They learn from each other or the captain at the brokerage or a for hire guy.....

Many of these guys have limited experience or learned from all those great magazine articles..maybe even USA Today...

Teaching newbies is an exercise in frustration as some of us know. Some here barely know what they have learned through the years and how to handle a half dozen boats they have owned.

Doctors, lawyers and Indian chiefs...boat handlers... NOT!!!

Only those that have run hundreds of vessels of all shapes and sizes instructing those new owners can rely have a feel for what is "right" for the moment when instructing a "technique".
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Old 08-21-2015, 07:10 PM   #99
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I just learned that Marin's dog has that disgusted look on his face as he reads this thread.
Not sure how accurate that is..... Disregarding the fact that I took the photo awhile back, while he has mastered most things to do with operating a boat the one thing he simply can't do because his physical makeup prevents it is accurately manipulate a keyboard or iPad. So it seems unlikely that he's been reading this thread. But I'll ask him this evening when I get home.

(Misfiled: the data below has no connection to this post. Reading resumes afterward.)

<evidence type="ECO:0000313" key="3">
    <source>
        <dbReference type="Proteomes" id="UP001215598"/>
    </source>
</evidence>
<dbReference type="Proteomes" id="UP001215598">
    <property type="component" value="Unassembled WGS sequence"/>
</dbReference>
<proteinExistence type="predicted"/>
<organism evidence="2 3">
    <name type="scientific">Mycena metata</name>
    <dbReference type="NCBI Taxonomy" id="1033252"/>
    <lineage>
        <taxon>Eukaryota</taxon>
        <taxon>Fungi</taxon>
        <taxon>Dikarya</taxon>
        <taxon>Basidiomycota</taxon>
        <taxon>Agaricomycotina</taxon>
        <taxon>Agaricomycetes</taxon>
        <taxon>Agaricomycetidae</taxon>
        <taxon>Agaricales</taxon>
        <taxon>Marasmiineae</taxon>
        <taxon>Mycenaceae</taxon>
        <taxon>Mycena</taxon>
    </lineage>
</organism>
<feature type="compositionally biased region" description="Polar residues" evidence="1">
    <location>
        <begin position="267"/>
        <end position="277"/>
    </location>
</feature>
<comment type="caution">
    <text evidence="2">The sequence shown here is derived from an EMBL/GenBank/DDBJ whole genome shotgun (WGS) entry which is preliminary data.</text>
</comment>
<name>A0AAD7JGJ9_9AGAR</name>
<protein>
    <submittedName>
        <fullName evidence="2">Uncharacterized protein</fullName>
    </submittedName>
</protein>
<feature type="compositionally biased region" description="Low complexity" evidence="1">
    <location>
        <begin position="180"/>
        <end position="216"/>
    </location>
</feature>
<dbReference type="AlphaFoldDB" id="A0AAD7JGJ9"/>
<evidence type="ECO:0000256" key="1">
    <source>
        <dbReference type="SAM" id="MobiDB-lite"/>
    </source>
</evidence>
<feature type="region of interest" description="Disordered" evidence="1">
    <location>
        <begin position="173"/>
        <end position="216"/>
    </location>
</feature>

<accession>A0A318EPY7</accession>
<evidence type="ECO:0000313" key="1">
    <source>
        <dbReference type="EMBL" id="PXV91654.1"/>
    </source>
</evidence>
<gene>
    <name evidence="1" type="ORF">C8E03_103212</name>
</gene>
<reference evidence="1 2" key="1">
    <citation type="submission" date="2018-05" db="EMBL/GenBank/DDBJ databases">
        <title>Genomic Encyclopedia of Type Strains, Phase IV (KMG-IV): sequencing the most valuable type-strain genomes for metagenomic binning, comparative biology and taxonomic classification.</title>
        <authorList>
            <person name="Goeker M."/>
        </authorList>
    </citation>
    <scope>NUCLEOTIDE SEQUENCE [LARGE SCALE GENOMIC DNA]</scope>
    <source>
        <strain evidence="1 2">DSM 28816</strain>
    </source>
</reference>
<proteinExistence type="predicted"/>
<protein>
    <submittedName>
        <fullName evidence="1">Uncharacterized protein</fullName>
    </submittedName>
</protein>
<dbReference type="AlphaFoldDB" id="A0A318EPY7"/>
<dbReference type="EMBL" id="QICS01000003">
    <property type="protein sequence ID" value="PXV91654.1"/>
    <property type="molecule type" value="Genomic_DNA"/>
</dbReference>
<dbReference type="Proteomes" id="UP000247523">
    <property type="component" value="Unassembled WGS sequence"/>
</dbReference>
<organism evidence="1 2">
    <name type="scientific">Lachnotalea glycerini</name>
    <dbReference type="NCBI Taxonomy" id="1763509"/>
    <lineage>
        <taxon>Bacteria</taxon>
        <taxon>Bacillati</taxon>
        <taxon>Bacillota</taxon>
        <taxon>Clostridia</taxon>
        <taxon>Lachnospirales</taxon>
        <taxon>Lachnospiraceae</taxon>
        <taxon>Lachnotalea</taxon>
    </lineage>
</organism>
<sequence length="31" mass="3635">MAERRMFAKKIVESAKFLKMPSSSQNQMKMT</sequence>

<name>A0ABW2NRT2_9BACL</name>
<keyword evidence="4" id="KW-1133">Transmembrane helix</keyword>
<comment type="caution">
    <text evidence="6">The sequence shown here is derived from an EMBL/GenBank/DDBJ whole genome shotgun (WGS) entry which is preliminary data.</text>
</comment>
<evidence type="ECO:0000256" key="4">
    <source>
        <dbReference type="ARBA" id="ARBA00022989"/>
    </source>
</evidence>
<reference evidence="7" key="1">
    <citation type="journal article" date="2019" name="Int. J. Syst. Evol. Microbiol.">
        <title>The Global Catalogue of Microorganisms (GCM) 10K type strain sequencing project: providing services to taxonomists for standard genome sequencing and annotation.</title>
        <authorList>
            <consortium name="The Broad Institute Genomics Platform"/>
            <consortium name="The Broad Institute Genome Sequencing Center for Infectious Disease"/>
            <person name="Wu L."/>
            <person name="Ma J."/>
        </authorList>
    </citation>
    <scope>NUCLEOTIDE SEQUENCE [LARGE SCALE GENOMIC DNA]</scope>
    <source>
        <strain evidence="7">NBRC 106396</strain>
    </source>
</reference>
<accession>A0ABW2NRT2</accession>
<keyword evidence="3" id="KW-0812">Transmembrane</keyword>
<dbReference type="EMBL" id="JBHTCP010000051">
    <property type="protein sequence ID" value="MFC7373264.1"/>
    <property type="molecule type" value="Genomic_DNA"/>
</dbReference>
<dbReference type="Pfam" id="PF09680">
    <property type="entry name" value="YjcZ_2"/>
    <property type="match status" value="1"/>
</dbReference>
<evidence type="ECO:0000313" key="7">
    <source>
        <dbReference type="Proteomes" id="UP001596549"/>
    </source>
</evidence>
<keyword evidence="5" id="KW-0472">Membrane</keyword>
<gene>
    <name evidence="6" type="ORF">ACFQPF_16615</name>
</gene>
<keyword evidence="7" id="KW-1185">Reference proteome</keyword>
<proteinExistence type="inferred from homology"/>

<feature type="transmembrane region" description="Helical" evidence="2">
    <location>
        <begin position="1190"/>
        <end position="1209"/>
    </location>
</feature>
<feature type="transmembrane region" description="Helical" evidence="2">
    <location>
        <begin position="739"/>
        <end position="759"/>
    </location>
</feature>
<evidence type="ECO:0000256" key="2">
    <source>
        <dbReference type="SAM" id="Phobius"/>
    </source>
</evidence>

He has taken to slinking into our office at home when we're in the living room watching TV or whatever and God only know what he does in there. Maybe he's more computer-savvy than we think....
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Old 08-21-2015, 08:20 PM   #100
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.....He(Marin`s dog) has taken to slinking into our office at home when we're in the living room watching TV or whatever and God only know what he does in there. Maybe he's more computer-savvy than we think....
What`s his screen name on TF? Bet he spends time sussing out the friendly girl dogs on "Boating with Dogs".